Sri Lanka’s newly appointed Prime Minister Ranil Wickremesinghe, who has vowed to “deliver solutions” to the island’s deepening economic crisis, kicked off duties on Friday, discussing formation of a “foreign aid consortium” with Colomb-based envoys, his office said.
His outreach came a day after he was sworn in Premier by President Gotabaya Rajapaksa, in place of Mahinda Rajapaksa, who resigned earlier this week in the wake of attacks carried out by his supporters on anti-government protesters. For months now, scores of citizens groups, youth, professionals, and artistes have been agitating with the demand that President Rajapaksa step down over the crippling economic crisis. The attacks triggered violent retaliations, prompting authorities to impose a police curfew, as homebound citizens further struggle to access essentials including food, fuel, medicines and cooking gas amid acute shortages.
Indian envoy Gopal Baglay was among the first to meet Mr. Wickremesinghe shortly after he assumed charge Friday morning. “High Commissioner called on Hon’ble PM [Ranil Wickremesinghe] @RW_UNP. Conveyed greetings and good wishes. Discussed continued cooperation for economic recovery and stability in #SriLanka through democratic processes towards the wellbeing of all the people of Sri Lanka,” the Indian mission said in a tweet. India has extended assistance totalling $3.5 billion this year to help Sri Lanka cope with its severe dollar crunch.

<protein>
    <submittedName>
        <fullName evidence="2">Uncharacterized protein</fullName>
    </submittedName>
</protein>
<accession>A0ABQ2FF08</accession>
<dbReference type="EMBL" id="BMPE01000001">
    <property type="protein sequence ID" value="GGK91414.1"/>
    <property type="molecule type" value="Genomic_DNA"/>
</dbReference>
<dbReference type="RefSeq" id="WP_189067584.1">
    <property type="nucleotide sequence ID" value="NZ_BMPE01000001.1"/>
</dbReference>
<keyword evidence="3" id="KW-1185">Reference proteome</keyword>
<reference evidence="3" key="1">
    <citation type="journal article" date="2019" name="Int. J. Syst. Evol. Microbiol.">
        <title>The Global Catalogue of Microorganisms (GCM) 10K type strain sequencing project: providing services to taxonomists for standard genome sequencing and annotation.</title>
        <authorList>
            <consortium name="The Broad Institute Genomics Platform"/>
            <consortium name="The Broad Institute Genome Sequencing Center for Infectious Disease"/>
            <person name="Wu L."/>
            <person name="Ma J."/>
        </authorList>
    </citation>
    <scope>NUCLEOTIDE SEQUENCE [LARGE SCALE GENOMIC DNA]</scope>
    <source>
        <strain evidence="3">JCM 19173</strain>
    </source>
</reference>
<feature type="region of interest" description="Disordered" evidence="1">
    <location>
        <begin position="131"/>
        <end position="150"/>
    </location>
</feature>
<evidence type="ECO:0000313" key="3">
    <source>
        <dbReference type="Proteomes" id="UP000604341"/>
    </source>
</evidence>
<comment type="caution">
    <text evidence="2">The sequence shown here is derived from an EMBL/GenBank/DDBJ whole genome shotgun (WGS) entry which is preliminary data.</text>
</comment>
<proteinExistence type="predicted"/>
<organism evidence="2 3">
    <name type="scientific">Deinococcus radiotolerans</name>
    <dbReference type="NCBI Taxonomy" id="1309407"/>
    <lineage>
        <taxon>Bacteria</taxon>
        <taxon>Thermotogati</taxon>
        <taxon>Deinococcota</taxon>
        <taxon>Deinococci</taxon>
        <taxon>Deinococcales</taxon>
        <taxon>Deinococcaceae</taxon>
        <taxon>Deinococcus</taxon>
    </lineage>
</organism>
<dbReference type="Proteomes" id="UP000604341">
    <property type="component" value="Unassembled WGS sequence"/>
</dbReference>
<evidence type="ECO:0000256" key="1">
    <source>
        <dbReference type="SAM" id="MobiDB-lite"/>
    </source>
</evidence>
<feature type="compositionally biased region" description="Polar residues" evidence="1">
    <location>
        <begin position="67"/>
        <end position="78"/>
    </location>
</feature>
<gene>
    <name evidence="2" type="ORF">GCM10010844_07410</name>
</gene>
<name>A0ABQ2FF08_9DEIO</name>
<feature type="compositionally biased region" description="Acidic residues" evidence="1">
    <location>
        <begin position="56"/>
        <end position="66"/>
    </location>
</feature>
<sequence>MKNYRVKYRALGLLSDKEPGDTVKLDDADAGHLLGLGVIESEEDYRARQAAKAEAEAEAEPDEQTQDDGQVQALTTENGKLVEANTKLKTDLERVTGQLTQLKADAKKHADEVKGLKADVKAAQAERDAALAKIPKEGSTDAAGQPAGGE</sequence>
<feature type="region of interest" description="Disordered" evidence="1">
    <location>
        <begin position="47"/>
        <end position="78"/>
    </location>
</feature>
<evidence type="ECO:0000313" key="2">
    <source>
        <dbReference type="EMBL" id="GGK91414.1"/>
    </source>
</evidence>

Mr. Wickremesinghe has taken up a tough job at a time when the country’s reserves are dangerously low. Former Finance Minister Ali Sabry – the Cabinet ceased to be after Mr. Mahinda’s resignation – recently told parliament that Sri Lanka’s foreign reserves stood at $50 million, barely enough to service a week’s imports. Colombo has pinned its hopes on IMF assistance but is looking for bridge financing get past the next few months.
The new PM, who is in office for the sixth time, also met the Ambassadors of China, United States, Japan, and the British High Commissioner. “The Chinese Ambassador, when meeting Prime Minister Wickremesinghe, expressed his country’s willingness to continue to support Sri Lanka while also pledging to review existing assistance provided to the country,” his office said in a statement.
Politically, Mr. Wickremesinghe has few backers other than the ruling Sri Lanka Podujana Peramuna (SLPP or People’s Front) at the moment. Opposition parties have said they will not be part of a government led by him and Mr. Gotabaya, while government allies seem hesitant to take up ministerial positions. The new PM has no parliamentary colleagues from the United National Party he leads, he is its sole legislator. It remains to be seen if Mr. Wickremsinghe can prove he has the confidence of the House when the Parliament convenes on May 17. The country also awaits a new cabinet and government to run its affairs at a critical time.